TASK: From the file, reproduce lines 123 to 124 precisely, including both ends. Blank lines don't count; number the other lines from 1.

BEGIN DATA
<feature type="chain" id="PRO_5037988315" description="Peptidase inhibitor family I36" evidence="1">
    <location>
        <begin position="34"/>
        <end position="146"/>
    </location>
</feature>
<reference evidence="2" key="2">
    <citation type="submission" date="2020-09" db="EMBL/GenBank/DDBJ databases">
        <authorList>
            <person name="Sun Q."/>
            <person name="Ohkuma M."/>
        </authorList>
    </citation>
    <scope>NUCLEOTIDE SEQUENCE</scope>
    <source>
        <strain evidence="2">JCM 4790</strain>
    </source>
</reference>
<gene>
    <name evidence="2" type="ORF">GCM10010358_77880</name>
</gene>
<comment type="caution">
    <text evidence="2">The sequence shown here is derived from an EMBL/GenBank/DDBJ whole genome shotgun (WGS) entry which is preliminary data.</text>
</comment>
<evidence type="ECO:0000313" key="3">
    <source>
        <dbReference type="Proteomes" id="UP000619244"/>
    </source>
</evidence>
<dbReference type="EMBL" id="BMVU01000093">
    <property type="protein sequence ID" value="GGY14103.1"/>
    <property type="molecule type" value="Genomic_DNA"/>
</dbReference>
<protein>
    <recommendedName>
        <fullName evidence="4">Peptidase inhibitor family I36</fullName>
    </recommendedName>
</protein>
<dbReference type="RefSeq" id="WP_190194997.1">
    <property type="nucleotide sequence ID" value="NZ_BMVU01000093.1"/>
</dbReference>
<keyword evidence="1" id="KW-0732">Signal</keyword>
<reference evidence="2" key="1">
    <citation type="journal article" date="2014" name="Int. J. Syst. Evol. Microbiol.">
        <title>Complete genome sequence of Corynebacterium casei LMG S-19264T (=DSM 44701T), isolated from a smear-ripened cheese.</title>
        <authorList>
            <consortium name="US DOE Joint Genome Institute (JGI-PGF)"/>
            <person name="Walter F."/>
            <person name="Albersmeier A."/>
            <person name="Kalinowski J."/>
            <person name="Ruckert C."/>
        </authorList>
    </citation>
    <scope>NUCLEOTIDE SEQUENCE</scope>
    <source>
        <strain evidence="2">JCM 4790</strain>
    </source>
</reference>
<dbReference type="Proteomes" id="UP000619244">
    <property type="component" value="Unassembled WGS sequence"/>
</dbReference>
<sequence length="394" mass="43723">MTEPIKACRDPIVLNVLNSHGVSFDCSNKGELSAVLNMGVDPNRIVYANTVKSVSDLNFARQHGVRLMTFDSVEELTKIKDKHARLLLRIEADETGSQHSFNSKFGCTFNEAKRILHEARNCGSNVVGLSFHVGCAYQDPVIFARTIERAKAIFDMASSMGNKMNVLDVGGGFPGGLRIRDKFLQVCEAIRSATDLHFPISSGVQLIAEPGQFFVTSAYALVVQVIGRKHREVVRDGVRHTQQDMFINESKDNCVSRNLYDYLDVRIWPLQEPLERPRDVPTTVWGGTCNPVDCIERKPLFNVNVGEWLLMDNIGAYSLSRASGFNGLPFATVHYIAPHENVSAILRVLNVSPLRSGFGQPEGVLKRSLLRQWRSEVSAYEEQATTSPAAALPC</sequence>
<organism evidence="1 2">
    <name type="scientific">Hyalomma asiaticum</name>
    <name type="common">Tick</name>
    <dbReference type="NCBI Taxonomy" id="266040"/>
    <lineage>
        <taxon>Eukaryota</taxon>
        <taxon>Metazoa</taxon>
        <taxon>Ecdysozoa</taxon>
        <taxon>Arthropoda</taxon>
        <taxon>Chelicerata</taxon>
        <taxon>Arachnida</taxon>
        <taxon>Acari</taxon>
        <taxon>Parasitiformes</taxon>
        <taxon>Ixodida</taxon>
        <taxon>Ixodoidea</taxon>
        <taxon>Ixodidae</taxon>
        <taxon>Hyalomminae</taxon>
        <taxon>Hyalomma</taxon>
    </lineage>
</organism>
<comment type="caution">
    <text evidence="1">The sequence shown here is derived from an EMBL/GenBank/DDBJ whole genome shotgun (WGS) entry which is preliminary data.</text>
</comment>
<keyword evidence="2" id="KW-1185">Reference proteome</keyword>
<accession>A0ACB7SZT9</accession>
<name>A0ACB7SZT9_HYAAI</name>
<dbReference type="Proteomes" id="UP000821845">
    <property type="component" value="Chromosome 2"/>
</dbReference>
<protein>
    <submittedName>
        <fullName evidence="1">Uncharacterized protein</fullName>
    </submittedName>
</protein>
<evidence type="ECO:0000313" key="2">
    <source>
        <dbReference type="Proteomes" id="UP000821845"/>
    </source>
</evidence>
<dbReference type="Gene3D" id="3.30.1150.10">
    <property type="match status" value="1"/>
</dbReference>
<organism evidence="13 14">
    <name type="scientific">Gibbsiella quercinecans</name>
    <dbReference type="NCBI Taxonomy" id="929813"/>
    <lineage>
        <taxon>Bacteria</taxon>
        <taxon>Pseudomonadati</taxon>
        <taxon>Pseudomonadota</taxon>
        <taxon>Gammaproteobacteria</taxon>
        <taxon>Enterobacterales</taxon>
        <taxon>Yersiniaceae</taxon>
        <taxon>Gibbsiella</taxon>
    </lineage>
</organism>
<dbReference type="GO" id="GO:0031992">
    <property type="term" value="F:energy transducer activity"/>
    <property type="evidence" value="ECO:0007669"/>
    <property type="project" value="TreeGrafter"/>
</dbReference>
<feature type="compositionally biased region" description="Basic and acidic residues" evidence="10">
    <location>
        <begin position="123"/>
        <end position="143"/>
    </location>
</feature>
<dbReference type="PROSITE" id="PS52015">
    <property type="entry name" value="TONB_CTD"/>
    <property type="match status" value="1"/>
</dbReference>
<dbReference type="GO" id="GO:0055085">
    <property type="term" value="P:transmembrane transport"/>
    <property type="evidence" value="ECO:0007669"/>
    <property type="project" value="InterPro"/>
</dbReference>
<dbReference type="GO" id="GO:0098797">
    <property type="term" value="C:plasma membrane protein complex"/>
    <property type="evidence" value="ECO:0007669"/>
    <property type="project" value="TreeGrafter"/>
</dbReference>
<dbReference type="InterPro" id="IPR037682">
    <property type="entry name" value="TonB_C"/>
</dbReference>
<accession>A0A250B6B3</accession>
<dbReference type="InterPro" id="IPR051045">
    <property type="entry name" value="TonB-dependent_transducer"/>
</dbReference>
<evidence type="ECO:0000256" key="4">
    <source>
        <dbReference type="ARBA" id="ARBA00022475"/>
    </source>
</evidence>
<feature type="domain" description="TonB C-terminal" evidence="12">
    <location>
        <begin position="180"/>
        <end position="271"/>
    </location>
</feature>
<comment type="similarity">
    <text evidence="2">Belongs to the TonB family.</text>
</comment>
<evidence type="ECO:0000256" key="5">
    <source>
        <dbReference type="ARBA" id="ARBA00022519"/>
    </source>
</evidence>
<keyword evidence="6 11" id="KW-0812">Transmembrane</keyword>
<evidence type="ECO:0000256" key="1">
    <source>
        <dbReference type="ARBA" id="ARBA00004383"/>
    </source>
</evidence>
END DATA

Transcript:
<feature type="compositionally biased region" description="Basic and acidic residues" evidence="10">
    <location>